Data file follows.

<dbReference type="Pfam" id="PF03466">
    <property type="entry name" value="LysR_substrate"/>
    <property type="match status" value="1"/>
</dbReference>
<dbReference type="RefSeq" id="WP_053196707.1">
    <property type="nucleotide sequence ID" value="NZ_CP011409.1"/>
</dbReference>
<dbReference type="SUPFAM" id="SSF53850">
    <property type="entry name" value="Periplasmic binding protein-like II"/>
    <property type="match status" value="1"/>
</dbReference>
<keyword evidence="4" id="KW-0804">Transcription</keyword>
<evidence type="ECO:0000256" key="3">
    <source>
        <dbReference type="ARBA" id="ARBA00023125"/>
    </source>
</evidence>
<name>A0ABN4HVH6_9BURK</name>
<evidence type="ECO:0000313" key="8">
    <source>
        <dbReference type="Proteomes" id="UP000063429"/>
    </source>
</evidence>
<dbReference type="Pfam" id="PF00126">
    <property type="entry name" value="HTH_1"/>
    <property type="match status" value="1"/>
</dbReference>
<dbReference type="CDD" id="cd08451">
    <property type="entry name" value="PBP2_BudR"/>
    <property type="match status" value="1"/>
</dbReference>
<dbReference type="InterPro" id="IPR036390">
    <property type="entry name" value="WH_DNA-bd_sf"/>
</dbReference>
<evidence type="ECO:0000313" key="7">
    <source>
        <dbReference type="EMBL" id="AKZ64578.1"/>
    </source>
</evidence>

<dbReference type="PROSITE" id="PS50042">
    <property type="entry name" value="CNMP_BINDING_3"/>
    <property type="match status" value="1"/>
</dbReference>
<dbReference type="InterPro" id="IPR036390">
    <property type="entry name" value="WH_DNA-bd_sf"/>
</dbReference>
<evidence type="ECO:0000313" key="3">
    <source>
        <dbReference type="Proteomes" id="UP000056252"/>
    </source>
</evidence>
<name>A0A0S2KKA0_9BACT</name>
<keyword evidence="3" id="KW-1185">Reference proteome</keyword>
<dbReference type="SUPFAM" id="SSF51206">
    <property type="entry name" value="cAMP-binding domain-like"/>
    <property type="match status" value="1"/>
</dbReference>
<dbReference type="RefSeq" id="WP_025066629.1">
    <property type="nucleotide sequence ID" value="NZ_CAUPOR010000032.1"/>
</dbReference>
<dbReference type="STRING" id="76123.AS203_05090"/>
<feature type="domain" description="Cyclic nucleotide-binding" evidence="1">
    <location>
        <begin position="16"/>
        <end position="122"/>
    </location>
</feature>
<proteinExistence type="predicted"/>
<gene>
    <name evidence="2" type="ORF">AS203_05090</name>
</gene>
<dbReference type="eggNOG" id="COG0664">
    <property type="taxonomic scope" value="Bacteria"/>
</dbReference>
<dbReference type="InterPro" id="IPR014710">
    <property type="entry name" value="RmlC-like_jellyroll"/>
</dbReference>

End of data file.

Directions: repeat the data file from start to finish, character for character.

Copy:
<dbReference type="Pfam" id="PF03466">
    <property type="entry name" value="LysR_substrate"/>
    <property type="match status" value="1"/>
</dbReference>
<dbReference type="RefSeq" id="WP_053196707.1">
    <property type="nucleotide sequence ID" value="NZ_CP011409.1"/>
</dbReference>
<dbReference type="SUPFAM" id="SSF53850">
    <property type="entry name" value="Periplasmic binding protein-like II"/>
    <property type="match status" value="1"/>
</dbReference>
<keyword evidence="4" id="KW-0804">Transcription</keyword>
<evidence type="ECO:0000256" key="3">
    <source>
        <dbReference type="ARBA" id="ARBA00023125"/>
    </source>
</evidence>
<name>A0ABN4HVH6_9BURK</name>
<evidence type="ECO:0000313" key="8">
    <source>
        <dbReference type="Proteomes" id="UP000063429"/>
    </source>
</evidence>
<dbReference type="Pfam" id="PF00126">
    <property type="entry name" value="HTH_1"/>
    <property type="match status" value="1"/>
</dbReference>
<dbReference type="CDD" id="cd08451">
    <property type="entry name" value="PBP2_BudR"/>
    <property type="match status" value="1"/>
</dbReference>
<dbReference type="InterPro" id="IPR036390">
    <property type="entry name" value="WH_DNA-bd_sf"/>
</dbReference>
<evidence type="ECO:0000313" key="7">
    <source>
        <dbReference type="EMBL" id="AKZ64578.1"/>
    </source>
</evidence>

<dbReference type="PROSITE" id="PS50042">
    <property type="entry name" value="CNMP_BINDING_3"/>
    <property type="match status" value="1"/>
</dbReference>
<dbReference type="InterPro" id="IPR036390">
    <property type="entry name" value="WH_DNA-bd_sf"/>
</dbReference>
<evidence type="ECO:0000313" key="3">
    <source>
        <dbReference type="Proteomes" id="UP000056252"/>
    </source>
</evidence>
<name>A0A0S2KKA0_9BACT</name>
<keyword evidence="3" id="KW-1185">Reference proteome</keyword>
<dbReference type="SUPFAM" id="SSF51206">
    <property type="entry name" value="cAMP-binding domain-like"/>
    <property type="match status" value="1"/>
</dbReference>
<dbReference type="RefSeq" id="WP_025066629.1">
    <property type="nucleotide sequence ID" value="NZ_CAUPOR010000032.1"/>
</dbReference>
<dbReference type="STRING" id="76123.AS203_05090"/>
<feature type="domain" description="Cyclic nucleotide-binding" evidence="1">
    <location>
        <begin position="16"/>
        <end position="122"/>
    </location>
</feature>
<proteinExistence type="predicted"/>
<gene>
    <name evidence="2" type="ORF">AS203_05090</name>
</gene>
<dbReference type="eggNOG" id="COG0664">
    <property type="taxonomic scope" value="Bacteria"/>
</dbReference>
<dbReference type="InterPro" id="IPR014710">
    <property type="entry name" value="RmlC-like_jellyroll"/>
</dbReference>